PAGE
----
We protect our families against all sorts of household dangers. But many of us don't check our houses for radon gas, even though radon causes thousands of cases of lung cancer every year.
You Can't Smell or See Radon
Radon is a radioactive gas formed by the breakdown of uranium, which is naturally found in rocks and soil. Radon has no color, smell, or taste, making it undetectable to our senses.
Radon gas can enter a house through any small gaps where the house touches dirt. These gaps can include construction joints, cracks in the foundation or floor, and the spaces around pipes. Radon can also come from some sources of water, and from certain building materials that contain small amounts of uranium. In the outdoors, radon isn't a problem, since it is diluted by fresh air. But in a house, radon can accumulate to high levels.
Radon gas naturally breaks down into radioactive particles that we breathe in. Those particles settle in our lungs and deliver radiation to our healthy lung tissues. That radiation can cause lung cancer.
A Significant Risk of Cancer
Lung cancer is responsible for more deaths than any other cancer, and radon itself causes one out of every six lung cancer deaths.
According to Health Canada, if you are a non-smoker who is exposed to high levels of radon, your lifetime risk of lung cancer is about one-in-twenty. For smokers, the risk is substantially higher. A smoker who is exposed to those high levels of radon has a lifetime risk of lung cancer of one-in-three.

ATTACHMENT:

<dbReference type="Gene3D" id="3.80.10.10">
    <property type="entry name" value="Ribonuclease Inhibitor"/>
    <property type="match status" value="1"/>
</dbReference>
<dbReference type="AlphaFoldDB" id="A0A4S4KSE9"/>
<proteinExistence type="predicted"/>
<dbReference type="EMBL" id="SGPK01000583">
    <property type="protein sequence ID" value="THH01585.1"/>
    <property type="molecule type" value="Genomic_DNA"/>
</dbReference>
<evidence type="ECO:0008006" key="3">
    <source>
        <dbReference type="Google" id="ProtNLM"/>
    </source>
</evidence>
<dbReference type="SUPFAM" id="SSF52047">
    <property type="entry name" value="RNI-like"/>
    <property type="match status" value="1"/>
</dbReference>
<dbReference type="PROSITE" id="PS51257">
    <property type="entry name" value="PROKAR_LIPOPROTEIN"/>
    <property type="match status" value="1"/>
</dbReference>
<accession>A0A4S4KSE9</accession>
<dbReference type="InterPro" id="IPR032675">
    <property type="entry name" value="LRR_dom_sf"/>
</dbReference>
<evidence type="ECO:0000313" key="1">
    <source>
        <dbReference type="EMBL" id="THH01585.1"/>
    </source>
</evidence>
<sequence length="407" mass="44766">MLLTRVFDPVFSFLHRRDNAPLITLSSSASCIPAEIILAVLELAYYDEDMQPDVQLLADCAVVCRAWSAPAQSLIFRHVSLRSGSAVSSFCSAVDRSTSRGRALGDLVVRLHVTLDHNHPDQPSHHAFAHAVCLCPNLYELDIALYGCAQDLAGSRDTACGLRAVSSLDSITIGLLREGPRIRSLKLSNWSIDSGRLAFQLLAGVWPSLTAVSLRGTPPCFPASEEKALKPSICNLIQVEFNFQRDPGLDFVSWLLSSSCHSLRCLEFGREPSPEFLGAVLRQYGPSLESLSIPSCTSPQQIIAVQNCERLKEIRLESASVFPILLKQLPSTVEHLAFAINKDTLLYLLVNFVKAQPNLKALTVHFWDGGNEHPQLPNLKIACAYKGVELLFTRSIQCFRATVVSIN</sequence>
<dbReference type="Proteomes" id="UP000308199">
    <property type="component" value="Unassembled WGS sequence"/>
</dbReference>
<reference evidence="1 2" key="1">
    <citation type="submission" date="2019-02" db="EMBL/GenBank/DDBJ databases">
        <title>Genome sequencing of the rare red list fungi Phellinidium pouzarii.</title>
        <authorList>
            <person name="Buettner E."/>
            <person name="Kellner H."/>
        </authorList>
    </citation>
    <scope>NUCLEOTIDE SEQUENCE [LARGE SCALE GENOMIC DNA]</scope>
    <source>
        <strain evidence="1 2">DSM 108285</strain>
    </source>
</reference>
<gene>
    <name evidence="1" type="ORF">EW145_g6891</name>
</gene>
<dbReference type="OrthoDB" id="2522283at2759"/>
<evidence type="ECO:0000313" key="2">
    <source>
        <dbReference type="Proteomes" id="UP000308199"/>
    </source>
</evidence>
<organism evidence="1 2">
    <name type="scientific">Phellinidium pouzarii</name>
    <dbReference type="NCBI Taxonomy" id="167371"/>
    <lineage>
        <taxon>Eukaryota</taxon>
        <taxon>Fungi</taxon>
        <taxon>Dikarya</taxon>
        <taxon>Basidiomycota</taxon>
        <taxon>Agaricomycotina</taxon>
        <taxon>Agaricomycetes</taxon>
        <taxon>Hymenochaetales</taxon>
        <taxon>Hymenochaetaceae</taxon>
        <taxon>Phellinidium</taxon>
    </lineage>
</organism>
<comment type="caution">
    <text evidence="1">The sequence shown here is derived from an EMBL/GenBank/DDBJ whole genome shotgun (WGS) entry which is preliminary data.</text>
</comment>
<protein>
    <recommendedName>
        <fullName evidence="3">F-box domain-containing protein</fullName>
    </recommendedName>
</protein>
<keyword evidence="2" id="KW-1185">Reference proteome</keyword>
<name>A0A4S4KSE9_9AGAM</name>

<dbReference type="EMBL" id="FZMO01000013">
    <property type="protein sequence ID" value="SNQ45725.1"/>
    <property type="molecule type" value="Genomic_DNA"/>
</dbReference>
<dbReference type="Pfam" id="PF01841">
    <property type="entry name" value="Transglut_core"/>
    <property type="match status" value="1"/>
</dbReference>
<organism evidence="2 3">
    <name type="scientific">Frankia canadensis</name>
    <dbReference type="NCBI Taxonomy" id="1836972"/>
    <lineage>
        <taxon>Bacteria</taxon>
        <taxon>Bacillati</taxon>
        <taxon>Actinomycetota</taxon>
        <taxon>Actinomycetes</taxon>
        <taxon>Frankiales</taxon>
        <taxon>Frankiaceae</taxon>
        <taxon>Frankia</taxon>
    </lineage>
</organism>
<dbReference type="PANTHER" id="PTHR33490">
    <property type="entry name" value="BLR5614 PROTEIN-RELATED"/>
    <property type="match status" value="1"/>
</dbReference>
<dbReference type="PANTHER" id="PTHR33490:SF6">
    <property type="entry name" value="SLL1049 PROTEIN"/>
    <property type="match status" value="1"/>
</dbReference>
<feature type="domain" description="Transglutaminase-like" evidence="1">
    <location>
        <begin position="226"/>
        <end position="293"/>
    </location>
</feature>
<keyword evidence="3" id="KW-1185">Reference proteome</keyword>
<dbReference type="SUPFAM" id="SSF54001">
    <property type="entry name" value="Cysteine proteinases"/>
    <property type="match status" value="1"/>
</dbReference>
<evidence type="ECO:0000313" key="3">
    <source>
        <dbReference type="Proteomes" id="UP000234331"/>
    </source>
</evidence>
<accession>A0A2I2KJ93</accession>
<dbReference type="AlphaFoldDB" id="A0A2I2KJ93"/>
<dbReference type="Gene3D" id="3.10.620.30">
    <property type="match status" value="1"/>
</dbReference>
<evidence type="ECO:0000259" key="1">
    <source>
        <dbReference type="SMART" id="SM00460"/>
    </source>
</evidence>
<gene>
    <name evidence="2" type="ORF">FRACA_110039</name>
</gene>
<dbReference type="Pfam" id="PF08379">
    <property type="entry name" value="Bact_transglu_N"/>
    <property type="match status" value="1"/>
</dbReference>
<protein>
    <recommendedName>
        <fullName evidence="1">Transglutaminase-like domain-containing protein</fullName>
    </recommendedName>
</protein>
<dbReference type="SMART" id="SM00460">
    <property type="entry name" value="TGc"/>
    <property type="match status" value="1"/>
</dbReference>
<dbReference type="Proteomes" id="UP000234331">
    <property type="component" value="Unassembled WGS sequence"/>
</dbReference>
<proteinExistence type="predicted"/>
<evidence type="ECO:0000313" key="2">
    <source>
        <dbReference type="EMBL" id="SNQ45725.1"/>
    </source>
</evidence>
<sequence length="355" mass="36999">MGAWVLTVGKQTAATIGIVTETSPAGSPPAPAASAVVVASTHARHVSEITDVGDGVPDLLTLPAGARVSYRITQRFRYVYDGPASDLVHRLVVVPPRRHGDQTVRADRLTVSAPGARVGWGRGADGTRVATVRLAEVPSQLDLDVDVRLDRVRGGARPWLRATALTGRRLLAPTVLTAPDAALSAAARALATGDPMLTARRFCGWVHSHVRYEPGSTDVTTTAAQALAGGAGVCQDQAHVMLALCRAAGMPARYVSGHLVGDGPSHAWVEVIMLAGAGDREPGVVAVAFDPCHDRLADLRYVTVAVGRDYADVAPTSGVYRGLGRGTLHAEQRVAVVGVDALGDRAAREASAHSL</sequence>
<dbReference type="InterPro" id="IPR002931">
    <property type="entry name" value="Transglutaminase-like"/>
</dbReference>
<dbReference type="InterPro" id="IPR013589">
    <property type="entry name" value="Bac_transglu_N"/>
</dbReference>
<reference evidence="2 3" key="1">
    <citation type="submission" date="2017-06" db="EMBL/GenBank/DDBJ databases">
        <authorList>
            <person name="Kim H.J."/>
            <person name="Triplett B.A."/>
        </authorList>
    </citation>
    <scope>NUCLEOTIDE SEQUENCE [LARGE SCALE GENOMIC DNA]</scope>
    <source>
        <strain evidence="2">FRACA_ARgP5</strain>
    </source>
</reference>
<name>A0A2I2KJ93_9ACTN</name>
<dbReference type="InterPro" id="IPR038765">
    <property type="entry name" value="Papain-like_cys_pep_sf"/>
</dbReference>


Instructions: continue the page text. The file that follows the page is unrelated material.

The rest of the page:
It is estimated that about 400 Americans and 40 Canadians die of radon-related lung cancers each week.
Testing is Recommended
Some geographic regions are more likely to have higher levels of radon, based on the underlying amount of uranium in the earth in that area. But even in low-radon areas, some houses can have high levels of radon, and the only way to know is to check.
Home radon testing is recommended by both the U.S. Environmental Protection Agency and Health Canada. Testing can be done by purchasing a do-it-yourself test kit, or by hiring a radon testing service. The do-it-yourself tests provide a kit that you send back to a laboratory once the testing is complete. Setting up the test kit takes only a few minutes.
For more information on Radon, and how to test your home, go to the US. Environmental Protection Agency Radon Website and the Health Canada Radon Website.